Wow)) Super impressive answer) I think i get it! Probably there is some small bug in the task since the number you obtain is the same. I have already passed this lesson but super super thanks for such two huge answers, it actually make me feel super willing to follow studying. Cool answers, thanks Marcus!

Thanks a bunch! I really appreciate the feedback. It definitely feels good to be appreciated haha Anytime you have problems with your code, come on back and post on the forums; we will try our best to help you! Good luck and happy holidays, Evgeny! :)

I was wrong in telling you that the new context should be 617px to make up for those 17px. I wasn't thinking correctly when I said that. You are actually doing everything exactly right, and I'll explain why below.

10px in the .cake padding would be 10px / 600px = 1.666666666666666666666666666667%. Always use the containing element for the context of your padding.

The margin doesn't affect the width of the container because it is only affecting the space between elements. But, the padding affects the width because when you set a single unit/percentage of padding it adds that extra space to the top, right, bottom, and left sides within the container, respectively, without going past the set width of the container. So, let's look at this again. When you set the padding on the container, let's say .cake again, those 17 pixels actually come from the padding on both the left and right sides. The padding is 1.428571429% or 0.01428571429. So, since it is added to the parent container but the parent container has a set width, mathematically we say: 0.01428571429 * 600px = 8.571428574px is added to each side, so 8.571428574px * 2 = 17.142857148px (because 8.571428574px is added to each side). Now, you can see that the total width of the container is still 600px, but the content itself only stretches to ~583px. So, now if you look at the width you calculated plus both sides of the padding you will see that although Firefox and Chrome report that the content inside of the div is ~583px, the actual container of the width remains at 600px.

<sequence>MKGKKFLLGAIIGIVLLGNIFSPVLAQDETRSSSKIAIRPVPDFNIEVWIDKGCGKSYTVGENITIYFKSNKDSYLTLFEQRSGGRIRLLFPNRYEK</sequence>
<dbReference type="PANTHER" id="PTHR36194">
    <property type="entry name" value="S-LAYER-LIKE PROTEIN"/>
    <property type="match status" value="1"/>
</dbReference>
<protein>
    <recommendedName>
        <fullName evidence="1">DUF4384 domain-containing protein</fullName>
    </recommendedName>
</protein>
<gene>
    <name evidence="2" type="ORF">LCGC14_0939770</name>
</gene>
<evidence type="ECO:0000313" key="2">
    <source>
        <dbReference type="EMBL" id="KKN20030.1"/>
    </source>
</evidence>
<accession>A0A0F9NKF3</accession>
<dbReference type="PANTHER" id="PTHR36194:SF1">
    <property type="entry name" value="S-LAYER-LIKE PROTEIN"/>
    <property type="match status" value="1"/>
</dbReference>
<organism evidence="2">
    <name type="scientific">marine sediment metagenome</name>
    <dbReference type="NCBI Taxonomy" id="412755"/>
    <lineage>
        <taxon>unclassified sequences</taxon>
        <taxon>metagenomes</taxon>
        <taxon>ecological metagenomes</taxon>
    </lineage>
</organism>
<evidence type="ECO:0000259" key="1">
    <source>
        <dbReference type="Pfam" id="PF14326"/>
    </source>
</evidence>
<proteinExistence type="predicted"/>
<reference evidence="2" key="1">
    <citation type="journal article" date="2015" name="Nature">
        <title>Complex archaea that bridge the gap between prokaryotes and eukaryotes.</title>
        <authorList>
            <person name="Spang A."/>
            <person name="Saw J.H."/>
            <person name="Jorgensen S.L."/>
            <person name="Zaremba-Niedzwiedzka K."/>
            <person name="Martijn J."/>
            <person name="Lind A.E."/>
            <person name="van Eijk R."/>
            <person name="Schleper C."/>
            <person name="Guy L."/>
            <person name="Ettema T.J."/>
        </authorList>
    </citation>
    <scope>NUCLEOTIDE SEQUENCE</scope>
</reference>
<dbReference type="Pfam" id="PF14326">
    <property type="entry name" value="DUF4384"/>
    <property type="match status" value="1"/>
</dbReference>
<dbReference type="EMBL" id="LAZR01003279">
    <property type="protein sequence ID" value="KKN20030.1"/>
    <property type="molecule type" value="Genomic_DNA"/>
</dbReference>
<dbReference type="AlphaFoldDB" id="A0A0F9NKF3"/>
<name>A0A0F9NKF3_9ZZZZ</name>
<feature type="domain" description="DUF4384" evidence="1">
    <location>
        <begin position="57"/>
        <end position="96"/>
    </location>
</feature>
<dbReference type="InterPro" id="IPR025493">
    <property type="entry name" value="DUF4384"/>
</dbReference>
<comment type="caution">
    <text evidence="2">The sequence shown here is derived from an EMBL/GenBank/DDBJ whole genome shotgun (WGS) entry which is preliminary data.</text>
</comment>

A simple experiment to see how padding affects how the width is perceived of the content is to comment out the padding of the target's parent element. Then, you will see in the browser that it says it is 600px instead of 583/584px.

Here is an image of what happens, as well: Padding and Width

Always glad to help, Evgeny! :)